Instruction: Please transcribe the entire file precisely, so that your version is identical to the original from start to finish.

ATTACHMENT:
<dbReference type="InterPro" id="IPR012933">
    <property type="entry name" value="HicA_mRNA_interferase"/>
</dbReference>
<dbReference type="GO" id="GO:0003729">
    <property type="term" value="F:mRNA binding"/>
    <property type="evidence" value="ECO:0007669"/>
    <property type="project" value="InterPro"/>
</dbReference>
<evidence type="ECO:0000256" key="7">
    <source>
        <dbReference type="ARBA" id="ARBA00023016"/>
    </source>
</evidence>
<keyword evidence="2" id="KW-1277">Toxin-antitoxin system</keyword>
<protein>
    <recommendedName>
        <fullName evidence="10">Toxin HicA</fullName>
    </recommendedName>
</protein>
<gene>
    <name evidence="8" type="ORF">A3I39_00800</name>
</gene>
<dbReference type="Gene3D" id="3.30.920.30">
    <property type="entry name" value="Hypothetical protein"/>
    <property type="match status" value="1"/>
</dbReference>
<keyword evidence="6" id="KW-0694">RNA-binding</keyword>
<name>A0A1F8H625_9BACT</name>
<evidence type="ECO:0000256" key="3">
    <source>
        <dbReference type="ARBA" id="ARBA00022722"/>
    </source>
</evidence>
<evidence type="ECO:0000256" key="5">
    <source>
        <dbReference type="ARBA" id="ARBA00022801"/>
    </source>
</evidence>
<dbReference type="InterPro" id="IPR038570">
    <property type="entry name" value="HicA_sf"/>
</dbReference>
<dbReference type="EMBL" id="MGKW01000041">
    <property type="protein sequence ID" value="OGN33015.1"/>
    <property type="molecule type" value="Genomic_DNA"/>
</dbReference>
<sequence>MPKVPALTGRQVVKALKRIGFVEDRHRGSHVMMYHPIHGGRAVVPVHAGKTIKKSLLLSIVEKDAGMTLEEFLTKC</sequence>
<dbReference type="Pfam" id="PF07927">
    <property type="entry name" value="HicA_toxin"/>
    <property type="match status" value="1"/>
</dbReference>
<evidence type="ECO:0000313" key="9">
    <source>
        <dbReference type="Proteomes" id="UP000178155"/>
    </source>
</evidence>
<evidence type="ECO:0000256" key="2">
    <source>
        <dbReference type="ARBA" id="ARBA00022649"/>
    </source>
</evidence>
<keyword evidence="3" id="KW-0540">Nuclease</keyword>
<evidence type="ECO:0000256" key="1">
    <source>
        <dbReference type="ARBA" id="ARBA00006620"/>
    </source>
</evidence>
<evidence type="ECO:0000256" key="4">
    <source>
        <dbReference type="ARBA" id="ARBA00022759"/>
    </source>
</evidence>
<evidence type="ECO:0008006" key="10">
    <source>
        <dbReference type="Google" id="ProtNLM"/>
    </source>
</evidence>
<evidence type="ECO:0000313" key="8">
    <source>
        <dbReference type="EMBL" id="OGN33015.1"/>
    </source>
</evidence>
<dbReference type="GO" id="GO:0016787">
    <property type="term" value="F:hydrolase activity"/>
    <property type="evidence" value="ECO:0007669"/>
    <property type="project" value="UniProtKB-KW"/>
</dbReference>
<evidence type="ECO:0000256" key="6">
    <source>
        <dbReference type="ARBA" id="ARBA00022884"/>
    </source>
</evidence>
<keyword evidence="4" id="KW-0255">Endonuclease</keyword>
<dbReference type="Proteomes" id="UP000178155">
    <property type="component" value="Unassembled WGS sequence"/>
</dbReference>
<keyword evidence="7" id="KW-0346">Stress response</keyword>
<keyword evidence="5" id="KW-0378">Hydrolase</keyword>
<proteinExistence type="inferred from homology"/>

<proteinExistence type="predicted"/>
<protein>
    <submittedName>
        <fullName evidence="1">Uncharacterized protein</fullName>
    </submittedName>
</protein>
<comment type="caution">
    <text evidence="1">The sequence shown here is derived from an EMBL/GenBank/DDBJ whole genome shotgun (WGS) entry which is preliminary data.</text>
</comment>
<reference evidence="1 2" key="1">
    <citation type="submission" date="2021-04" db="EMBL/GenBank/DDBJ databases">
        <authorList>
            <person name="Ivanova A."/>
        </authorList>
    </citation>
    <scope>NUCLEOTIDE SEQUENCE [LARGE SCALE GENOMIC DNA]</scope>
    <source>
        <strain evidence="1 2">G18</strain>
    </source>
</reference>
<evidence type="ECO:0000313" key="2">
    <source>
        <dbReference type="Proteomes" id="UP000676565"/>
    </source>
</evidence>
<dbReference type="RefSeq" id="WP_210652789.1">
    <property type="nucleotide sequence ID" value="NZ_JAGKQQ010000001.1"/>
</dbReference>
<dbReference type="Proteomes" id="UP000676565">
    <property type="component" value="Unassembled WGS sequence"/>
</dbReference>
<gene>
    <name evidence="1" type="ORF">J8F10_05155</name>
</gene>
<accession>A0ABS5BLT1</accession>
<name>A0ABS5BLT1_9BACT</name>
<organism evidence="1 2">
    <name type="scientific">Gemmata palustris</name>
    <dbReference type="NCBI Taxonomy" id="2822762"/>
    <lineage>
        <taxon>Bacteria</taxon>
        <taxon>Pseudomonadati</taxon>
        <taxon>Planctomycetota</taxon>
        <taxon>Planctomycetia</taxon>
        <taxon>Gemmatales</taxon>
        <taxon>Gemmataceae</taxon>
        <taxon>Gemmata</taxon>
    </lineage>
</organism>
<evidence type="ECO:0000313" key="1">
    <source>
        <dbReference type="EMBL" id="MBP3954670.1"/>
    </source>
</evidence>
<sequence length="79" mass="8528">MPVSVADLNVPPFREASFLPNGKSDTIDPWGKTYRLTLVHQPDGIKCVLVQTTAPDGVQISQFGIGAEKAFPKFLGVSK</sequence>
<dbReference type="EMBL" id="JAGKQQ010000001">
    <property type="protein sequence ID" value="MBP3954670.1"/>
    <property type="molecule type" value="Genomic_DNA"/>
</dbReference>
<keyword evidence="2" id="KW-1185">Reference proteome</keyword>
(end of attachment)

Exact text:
<dbReference type="InterPro" id="IPR012933">
    <property type="entry name" value="HicA_mRNA_interferase"/>
</dbReference>
<dbReference type="GO" id="GO:0003729">
    <property type="term" value="F:mRNA binding"/>
    <property type="evidence" value="ECO:0007669"/>
    <property type="project" value="InterPro"/>
</dbReference>
<evidence type="ECO:0000256" key="7">
    <source>
        <dbReference type="ARBA" id="ARBA00023016"/>
    </source>
</evidence>
<keyword evidence="2" id="KW-1277">Toxin-antitoxin system</keyword>
<protein>
    <recommendedName>
        <fullName evidence="10">Toxin HicA</fullName>
    </recommendedName>
</protein>
<gene>
    <name evidence="8" type="ORF">A3I39_00800</name>
</gene>
<dbReference type="Gene3D" id="3.30.920.30">
    <property type="entry name" value="Hypothetical protein"/>
    <property type="match status" value="1"/>
</dbReference>
<keyword evidence="6" id="KW-0694">RNA-binding</keyword>
<name>A0A1F8H625_9BACT</name>
<evidence type="ECO:0000256" key="3">
    <source>
        <dbReference type="ARBA" id="ARBA00022722"/>
    </source>
</evidence>
<evidence type="ECO:0000256" key="5">
    <source>
        <dbReference type="ARBA" id="ARBA00022801"/>
    </source>
</evidence>
<dbReference type="InterPro" id="IPR038570">
    <property type="entry name" value="HicA_sf"/>
</dbReference>
<dbReference type="EMBL" id="MGKW01000041">
    <property type="protein sequence ID" value="OGN33015.1"/>
    <property type="molecule type" value="Genomic_DNA"/>
</dbReference>
<sequence>MPKVPALTGRQVVKALKRIGFVEDRHRGSHVMMYHPIHGGRAVVPVHAGKTIKKSLLLSIVEKDAGMTLEEFLTKC</sequence>
<dbReference type="Pfam" id="PF07927">
    <property type="entry name" value="HicA_toxin"/>
    <property type="match status" value="1"/>
</dbReference>
<evidence type="ECO:0000313" key="9">
    <source>
        <dbReference type="Proteomes" id="UP000178155"/>
    </source>
</evidence>
<evidence type="ECO:0000256" key="2">
    <source>
        <dbReference type="ARBA" id="ARBA00022649"/>
    </source>
</evidence>
<keyword evidence="3" id="KW-0540">Nuclease</keyword>
<evidence type="ECO:0000256" key="1">
    <source>
        <dbReference type="ARBA" id="ARBA00006620"/>
    </source>
</evidence>
<evidence type="ECO:0000256" key="4">
    <source>
        <dbReference type="ARBA" id="ARBA00022759"/>
    </source>
</evidence>
<evidence type="ECO:0008006" key="10">
    <source>
        <dbReference type="Google" id="ProtNLM"/>
    </source>
</evidence>
<evidence type="ECO:0000313" key="8">
    <source>
        <dbReference type="EMBL" id="OGN33015.1"/>
    </source>
</evidence>
<dbReference type="GO" id="GO:0016787">
    <property type="term" value="F:hydrolase activity"/>
    <property type="evidence" value="ECO:0007669"/>
    <property type="project" value="UniProtKB-KW"/>
</dbReference>
<evidence type="ECO:0000256" key="6">
    <source>
        <dbReference type="ARBA" id="ARBA00022884"/>
    </source>
</evidence>
<keyword evidence="4" id="KW-0255">Endonuclease</keyword>
<dbReference type="Proteomes" id="UP000178155">
    <property type="component" value="Unassembled WGS sequence"/>
</dbReference>
<keyword evidence="7" id="KW-0346">Stress response</keyword>
<keyword evidence="5" id="KW-0378">Hydrolase</keyword>
<proteinExistence type="inferred from homology"/>

<proteinExistence type="predicted"/>
<protein>
    <submittedName>
        <fullName evidence="1">Uncharacterized protein</fullName>
    </submittedName>
</protein>
<comment type="caution">
    <text evidence="1">The sequence shown here is derived from an EMBL/GenBank/DDBJ whole genome shotgun (WGS) entry which is preliminary data.</text>
</comment>
<reference evidence="1 2" key="1">
    <citation type="submission" date="2021-04" db="EMBL/GenBank/DDBJ databases">
        <authorList>
            <person name="Ivanova A."/>
        </authorList>
    </citation>
    <scope>NUCLEOTIDE SEQUENCE [LARGE SCALE GENOMIC DNA]</scope>
    <source>
        <strain evidence="1 2">G18</strain>
    </source>
</reference>
<evidence type="ECO:0000313" key="2">
    <source>
        <dbReference type="Proteomes" id="UP000676565"/>
    </source>
</evidence>
<dbReference type="RefSeq" id="WP_210652789.1">
    <property type="nucleotide sequence ID" value="NZ_JAGKQQ010000001.1"/>
</dbReference>
<dbReference type="Proteomes" id="UP000676565">
    <property type="component" value="Unassembled WGS sequence"/>
</dbReference>
<gene>
    <name evidence="1" type="ORF">J8F10_05155</name>
</gene>
<accession>A0ABS5BLT1</accession>
<name>A0ABS5BLT1_9BACT</name>
<organism evidence="1 2">
    <name type="scientific">Gemmata palustris</name>
    <dbReference type="NCBI Taxonomy" id="2822762"/>
    <lineage>
        <taxon>Bacteria</taxon>
        <taxon>Pseudomonadati</taxon>
        <taxon>Planctomycetota</taxon>
        <taxon>Planctomycetia</taxon>
        <taxon>Gemmatales</taxon>
        <taxon>Gemmataceae</taxon>
        <taxon>Gemmata</taxon>
    </lineage>
</organism>
<evidence type="ECO:0000313" key="1">
    <source>
        <dbReference type="EMBL" id="MBP3954670.1"/>
    </source>
</evidence>
<sequence length="79" mass="8528">MPVSVADLNVPPFREASFLPNGKSDTIDPWGKTYRLTLVHQPDGIKCVLVQTTAPDGVQISQFGIGAEKAFPKFLGVSK</sequence>
<dbReference type="EMBL" id="JAGKQQ010000001">
    <property type="protein sequence ID" value="MBP3954670.1"/>
    <property type="molecule type" value="Genomic_DNA"/>
</dbReference>
<keyword evidence="2" id="KW-1185">Reference proteome</keyword>